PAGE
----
A sleek woman with low-slung pigtails and a tailored skirt passes me in the hotel corridor. If she weren’t encircled by a chorus of assistants, I wouldn’t have recognized Jane Campion. This is the woman who conjured up such extreme portraits of femininity as Holly Hunter’s gothic mute in The Piano and Kate Winslet’s sari-clad seeker in Holy Smoke!; I guess I’d envisioned someone a bit more ostentatious. After all, Campion embroiders her movies with eerie motifs of abduction, entrapment, and rapture, and peoples them with willful heroines who face dire circumstances—the threat of lobotomy in An Angel at My Table, and in her latest, In the Cut (opening this week), possible dismemberment. “Yes, I know,” Campion says with a chuckle as I list her favorite themes, “and yet my own persona is so sunny. It’s ridiculous, isn’t it?”
There’s something truly messy and indigestible about a Jane Campion film—she ravishes your visual cortex while flooding the rest of your brain with ambiguous ideas and unresolved emotions. Never was this more true than in Holy Smoke!, her 1999 movie about a young woman (Winslet) who believes she’s found enlightenment with an Indian guru, and the cult deprogrammer (Harvey Keitel) who falls under her sexual sway. Campion has called it an “essay about love, about belief systems,” but Holy Smoke! feels more like a cataclysm than a term paper.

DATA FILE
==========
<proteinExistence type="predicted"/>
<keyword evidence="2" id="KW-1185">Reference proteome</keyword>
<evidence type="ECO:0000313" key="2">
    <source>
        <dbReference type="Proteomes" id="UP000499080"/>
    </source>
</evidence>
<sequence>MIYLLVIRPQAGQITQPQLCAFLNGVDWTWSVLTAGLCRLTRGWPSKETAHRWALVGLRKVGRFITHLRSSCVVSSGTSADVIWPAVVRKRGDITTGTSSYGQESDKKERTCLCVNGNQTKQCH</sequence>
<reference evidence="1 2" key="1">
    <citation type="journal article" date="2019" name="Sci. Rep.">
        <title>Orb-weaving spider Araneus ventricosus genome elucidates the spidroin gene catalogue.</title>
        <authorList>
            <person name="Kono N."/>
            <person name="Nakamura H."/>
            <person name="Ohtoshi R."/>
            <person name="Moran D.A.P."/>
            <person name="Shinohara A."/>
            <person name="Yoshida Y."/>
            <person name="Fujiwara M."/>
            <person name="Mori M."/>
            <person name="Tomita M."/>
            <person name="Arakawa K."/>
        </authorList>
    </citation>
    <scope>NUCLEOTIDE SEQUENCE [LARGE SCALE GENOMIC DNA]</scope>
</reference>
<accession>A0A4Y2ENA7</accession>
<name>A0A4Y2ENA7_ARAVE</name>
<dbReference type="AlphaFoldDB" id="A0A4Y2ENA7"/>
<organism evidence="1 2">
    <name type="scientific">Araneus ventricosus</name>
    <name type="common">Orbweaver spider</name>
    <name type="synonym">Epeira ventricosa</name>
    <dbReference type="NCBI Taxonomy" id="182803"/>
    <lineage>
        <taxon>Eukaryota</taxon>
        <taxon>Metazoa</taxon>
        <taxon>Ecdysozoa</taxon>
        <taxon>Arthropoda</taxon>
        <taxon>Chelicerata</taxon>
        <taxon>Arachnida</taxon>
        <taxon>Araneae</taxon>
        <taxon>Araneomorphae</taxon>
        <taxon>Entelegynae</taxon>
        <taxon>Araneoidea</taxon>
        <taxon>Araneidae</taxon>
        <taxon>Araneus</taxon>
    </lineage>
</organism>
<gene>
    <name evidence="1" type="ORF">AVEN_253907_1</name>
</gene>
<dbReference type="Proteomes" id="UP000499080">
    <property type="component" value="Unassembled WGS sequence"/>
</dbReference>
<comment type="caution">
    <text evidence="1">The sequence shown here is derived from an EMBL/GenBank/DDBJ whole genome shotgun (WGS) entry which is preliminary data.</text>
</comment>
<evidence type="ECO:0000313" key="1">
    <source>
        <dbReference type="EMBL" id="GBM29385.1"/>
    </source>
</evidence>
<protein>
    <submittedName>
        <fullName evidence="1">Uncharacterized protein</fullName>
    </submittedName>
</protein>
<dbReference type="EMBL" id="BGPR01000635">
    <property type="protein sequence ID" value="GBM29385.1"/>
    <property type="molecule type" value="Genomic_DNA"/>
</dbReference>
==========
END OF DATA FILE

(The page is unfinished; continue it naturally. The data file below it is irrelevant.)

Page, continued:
In the Cut (see review) is even more of a mindfuck, if that’s possible—a noir fairy tale set in the East Village that wrangles with big themes like sex, death, language, and love. Adapted from the creepy erotic thriller by Susanna Moore, In the Cut is likely to stir some controversy thanks to Meg Ryan’s graphically sexual portrayal of Frannie, a Manhattan English teacher who inadvertently witnesses a sex act that precedes a murder. She then plunges into a volatile affair with Malloy (Mark Ruffalo), the police detective sent to investigate the case. As her attachment to Malloy deepens, she starts to suspect that he’s the killer.
Moore’s novel haunted Campion, but she didn’t consider translating this explicit story into film for a while. “It was like—duh, do I want to be hated?” She laughs. “And I kept thinking, could I be Frannie? I don’t know if I could, really. But as an artist I’m attracted to subjects I feel I have to grow into. I had a reluctance and a willingness—which I guess is Frannie.”